Lt. Col. Rob Riggle at Ease as Comedic Actor
War is no joke, but Rob Riggle was not about to let 23 years of Marine Corp service stand between him and a career as a comedian and actor.
"The comedy seeds were planted before the Marine seeds," the recently retired lieutenant colonel says.
"The thought of comedy never happening was scary. When you have a plan, you never know what will happen."
A Louisville native, Riggle, 43, is probably best known for character roles on "Saturday Night Live" and "The Daily Show," as well as work with the Upright Citizens Brigade Theatre in New York.
He also had parts in movies like "The Hangover," "Step Brothers" and "21 Jump Street," all of which he managed while serving in the Marine Corps: nine years of active duty and 14 years in the reserves.
"I don't think anybody is just one thing," he says. "When I put on my Marine cover, I'm a Marine and I act accordingly."
He was studying theater at the University of Kansas as a sophomore at the age of 19 when a friend motivated him to join. "I always thought highly of him and when he came back from duty and told me all about it, he got me all motivated," Riggle recalls.
He joined the service in 1992 after getting a pilot's license, but still graduating from college with a major in theater.
Comedy has always played a big part in Riggle's life. At home his mom and dad were a comedy team, with dad as the most animated, he says. And jokes were part of Riggle's way of defending himself. "If I could make them laugh," he says, "they won't beat me up."
He says he was voted "most humorous" in high school.
The fear of not being able to fulfill his dream of becoming a comedian made him quit flight school in 1994.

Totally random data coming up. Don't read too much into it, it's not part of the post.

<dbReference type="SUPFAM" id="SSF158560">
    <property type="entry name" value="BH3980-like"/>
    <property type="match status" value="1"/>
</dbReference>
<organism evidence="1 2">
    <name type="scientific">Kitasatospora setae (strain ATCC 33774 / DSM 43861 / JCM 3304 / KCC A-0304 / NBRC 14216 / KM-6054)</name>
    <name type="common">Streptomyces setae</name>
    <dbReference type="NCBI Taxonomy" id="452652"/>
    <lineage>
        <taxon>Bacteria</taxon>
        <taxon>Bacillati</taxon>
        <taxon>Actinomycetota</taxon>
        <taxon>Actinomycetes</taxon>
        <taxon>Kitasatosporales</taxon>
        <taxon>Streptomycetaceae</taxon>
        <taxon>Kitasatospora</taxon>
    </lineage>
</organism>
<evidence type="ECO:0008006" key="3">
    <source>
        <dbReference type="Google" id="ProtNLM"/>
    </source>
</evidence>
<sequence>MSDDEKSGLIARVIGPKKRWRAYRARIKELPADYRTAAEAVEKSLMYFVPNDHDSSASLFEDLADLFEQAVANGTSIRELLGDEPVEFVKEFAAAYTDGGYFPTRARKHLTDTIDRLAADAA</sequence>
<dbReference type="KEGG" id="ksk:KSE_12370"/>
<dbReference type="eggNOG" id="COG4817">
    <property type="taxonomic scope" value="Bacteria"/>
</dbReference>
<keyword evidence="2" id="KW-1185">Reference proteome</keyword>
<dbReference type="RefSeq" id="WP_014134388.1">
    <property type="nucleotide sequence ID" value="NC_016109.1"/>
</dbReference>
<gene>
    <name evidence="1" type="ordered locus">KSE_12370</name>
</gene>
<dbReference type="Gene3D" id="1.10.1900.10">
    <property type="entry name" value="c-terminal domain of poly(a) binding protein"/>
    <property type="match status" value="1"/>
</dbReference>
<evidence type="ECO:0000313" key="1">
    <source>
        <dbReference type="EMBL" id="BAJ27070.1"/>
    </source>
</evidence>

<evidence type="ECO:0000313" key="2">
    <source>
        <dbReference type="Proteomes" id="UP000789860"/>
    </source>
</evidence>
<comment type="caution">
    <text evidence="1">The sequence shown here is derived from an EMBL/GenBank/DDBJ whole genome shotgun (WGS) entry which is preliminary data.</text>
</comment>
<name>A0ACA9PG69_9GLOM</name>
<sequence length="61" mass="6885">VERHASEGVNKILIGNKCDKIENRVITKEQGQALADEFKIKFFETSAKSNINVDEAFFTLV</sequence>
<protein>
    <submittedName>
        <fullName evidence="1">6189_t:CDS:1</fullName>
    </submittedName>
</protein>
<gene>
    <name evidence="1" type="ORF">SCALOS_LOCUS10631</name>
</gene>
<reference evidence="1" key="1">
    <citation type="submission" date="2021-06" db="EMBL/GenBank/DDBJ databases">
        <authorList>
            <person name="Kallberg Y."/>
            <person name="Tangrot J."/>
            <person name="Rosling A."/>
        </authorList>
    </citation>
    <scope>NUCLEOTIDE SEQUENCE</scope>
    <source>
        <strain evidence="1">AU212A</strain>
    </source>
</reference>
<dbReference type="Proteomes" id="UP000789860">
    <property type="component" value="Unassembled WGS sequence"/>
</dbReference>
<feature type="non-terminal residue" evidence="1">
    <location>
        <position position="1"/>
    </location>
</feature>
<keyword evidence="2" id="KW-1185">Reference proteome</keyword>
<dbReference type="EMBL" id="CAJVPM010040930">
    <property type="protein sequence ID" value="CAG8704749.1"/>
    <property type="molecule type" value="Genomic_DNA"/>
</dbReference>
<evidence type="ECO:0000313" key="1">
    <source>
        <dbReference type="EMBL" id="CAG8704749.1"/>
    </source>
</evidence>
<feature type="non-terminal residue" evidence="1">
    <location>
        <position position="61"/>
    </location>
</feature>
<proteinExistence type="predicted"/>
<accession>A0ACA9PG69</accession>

"I have never quit anything in life, so it didn't sit well with me," he said.
That's when he wrote down a note that he was going to be on "Saturday Night Live" in 10 years. To his amazement, he got a call 10 years later to be part of the cast of "SNL." This was a dream come true for Riggle because it was one of the first comedy shows he ever watched, he says.
Indeed, whenever he was away from comedy in the Marines, he would make sure to write, perform jokes and surround himself with friends in the business. He also watched fellow Marines to gather ideas for future characters.
"I would always study those guys and focus on them," he says, "and really listen to the words they use."
Riggle's message for veterans coming into the civilian world :
"My advice is for veterans to seek out mentors, people who are doing what you want to do. You have to decide what you want and have a goal. Don't worry about how you're going to do it. Just trust that you'll get there. There's no better citizen than a veteran. There's so much waiting for you outside and it's not something to be intimidated by or scared by, it is something to be embraced. Decide what you want and go get it."